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ROMANTICISM

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Leonardo Tuberti

on 18 March 2015

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Transcript of ROMANTICISM

ROMANTICISM
The novel of manners
In the 19th century, we have the rise of the novel of manners. In this period, industrial and business interests, characterized the middle classes.
The novel of manners dealt with how these classes behaved in every day situation, and described their codes of conduct. The most important author of this period is Jane Austen,whose novels are based on that there is a relationship between manners, social behaviour and character.

- set in upper- and middle-class society;
- main themes: marriage, the complications of love and friendship;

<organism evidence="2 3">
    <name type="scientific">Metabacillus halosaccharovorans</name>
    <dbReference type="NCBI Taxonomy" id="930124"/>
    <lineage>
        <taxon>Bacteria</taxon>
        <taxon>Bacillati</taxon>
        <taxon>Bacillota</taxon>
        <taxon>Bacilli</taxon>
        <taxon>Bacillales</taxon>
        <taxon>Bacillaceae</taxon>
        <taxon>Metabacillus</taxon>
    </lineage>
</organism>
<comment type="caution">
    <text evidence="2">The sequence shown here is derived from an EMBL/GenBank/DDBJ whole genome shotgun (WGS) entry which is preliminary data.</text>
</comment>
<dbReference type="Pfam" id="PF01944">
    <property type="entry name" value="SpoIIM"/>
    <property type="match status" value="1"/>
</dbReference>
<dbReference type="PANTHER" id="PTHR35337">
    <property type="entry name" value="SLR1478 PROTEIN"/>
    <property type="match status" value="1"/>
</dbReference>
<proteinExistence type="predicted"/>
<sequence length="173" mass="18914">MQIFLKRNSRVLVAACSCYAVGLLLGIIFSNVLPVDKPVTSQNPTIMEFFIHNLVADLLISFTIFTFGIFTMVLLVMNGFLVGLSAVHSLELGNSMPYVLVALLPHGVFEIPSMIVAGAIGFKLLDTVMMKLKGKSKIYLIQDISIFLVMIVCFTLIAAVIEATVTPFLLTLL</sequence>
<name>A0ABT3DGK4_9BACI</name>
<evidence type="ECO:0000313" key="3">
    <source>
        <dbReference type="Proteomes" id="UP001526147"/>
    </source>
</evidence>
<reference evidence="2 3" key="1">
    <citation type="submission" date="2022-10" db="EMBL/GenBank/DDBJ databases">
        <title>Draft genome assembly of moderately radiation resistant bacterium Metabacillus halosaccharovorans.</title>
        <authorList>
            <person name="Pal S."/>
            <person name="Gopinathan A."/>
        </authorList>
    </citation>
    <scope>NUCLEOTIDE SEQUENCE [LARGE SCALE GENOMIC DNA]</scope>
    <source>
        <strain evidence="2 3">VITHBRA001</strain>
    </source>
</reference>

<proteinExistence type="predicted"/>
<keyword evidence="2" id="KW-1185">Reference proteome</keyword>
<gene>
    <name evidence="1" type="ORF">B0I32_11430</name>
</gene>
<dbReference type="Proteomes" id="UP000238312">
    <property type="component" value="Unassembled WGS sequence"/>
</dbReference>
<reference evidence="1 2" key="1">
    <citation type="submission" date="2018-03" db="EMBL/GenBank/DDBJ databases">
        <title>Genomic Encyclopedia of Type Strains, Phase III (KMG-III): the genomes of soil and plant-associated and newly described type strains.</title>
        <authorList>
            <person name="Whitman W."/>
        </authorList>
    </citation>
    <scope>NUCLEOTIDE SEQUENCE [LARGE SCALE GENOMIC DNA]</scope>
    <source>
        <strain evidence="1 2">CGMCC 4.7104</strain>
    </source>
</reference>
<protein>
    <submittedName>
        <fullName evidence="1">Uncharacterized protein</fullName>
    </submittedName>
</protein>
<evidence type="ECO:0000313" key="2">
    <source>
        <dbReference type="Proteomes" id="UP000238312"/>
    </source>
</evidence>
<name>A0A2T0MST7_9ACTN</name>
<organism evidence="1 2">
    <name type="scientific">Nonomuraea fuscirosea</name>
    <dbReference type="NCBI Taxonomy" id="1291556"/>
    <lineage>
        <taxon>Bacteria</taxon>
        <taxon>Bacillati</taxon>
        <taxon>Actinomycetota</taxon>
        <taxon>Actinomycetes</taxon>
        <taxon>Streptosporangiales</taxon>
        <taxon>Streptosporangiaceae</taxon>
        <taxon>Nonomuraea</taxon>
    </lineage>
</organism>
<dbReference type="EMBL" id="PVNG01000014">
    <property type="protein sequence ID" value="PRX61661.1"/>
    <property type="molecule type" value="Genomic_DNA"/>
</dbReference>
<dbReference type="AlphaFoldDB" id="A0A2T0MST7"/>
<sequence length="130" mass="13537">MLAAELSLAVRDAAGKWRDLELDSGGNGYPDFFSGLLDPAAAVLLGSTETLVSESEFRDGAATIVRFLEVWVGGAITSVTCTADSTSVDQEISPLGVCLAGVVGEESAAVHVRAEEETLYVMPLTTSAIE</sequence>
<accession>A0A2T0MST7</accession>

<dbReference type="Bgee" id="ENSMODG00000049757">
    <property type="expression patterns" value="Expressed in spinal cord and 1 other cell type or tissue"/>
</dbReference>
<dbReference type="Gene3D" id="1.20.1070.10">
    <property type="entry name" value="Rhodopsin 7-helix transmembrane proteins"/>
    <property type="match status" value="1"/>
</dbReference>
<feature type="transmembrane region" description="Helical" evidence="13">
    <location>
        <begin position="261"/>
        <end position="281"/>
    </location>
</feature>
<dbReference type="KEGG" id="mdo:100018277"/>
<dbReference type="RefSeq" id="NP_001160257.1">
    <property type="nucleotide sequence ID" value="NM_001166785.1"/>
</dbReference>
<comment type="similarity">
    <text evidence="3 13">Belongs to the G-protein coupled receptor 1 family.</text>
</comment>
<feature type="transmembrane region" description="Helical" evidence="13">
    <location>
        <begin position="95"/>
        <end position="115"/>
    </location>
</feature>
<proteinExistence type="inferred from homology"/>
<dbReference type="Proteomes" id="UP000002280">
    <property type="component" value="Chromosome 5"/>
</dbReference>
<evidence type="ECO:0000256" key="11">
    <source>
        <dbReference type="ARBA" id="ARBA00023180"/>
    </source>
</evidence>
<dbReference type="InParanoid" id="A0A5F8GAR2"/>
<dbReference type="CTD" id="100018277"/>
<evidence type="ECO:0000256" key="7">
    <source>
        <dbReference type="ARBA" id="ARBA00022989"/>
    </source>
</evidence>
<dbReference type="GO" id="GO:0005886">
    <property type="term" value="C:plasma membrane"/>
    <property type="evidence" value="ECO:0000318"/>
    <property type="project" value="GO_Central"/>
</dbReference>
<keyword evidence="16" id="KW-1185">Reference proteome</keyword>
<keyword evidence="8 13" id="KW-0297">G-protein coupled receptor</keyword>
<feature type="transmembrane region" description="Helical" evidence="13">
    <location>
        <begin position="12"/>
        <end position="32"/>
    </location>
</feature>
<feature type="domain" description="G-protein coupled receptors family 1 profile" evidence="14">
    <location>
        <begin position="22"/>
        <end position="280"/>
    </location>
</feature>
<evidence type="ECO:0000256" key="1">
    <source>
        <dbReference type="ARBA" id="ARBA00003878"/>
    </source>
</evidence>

- third-person narrator;
- dialogue is the main narrative mode, and it's also used as a vehicle for irony;
- passions and emotions are not expressed directly but more subtly and obliquely;
Characteristics of the novel of manners
Pride and Prejudice is a novel of manners by Jane Austen, first published in 1813.The story follows the main character, Elizabeth Bennet, as she deals with issues of manners, morality, education, and marriage in the society of the landed gentry of the British Regency. Elizabeth is the second of five daughters of a country gentleman living near the fictional town of Meryton in Hertfordshire, near London.



Pride and Prejudice
Reality and vision
English Romanticism saw the prevalence of poetry, which best suited the need to give expression to emotional experience and individual feelings.
Imagination
gained a primary role in the process of poetic composition.
Imagination
The imagination allowed the Romantic poets to see beyond surface reality and apprehend a truth beyond the power of reason.
It allowed the poet to re-create and modify the external world of experience
It is the way to overcome the power of reason and to have a new way to understand the nature.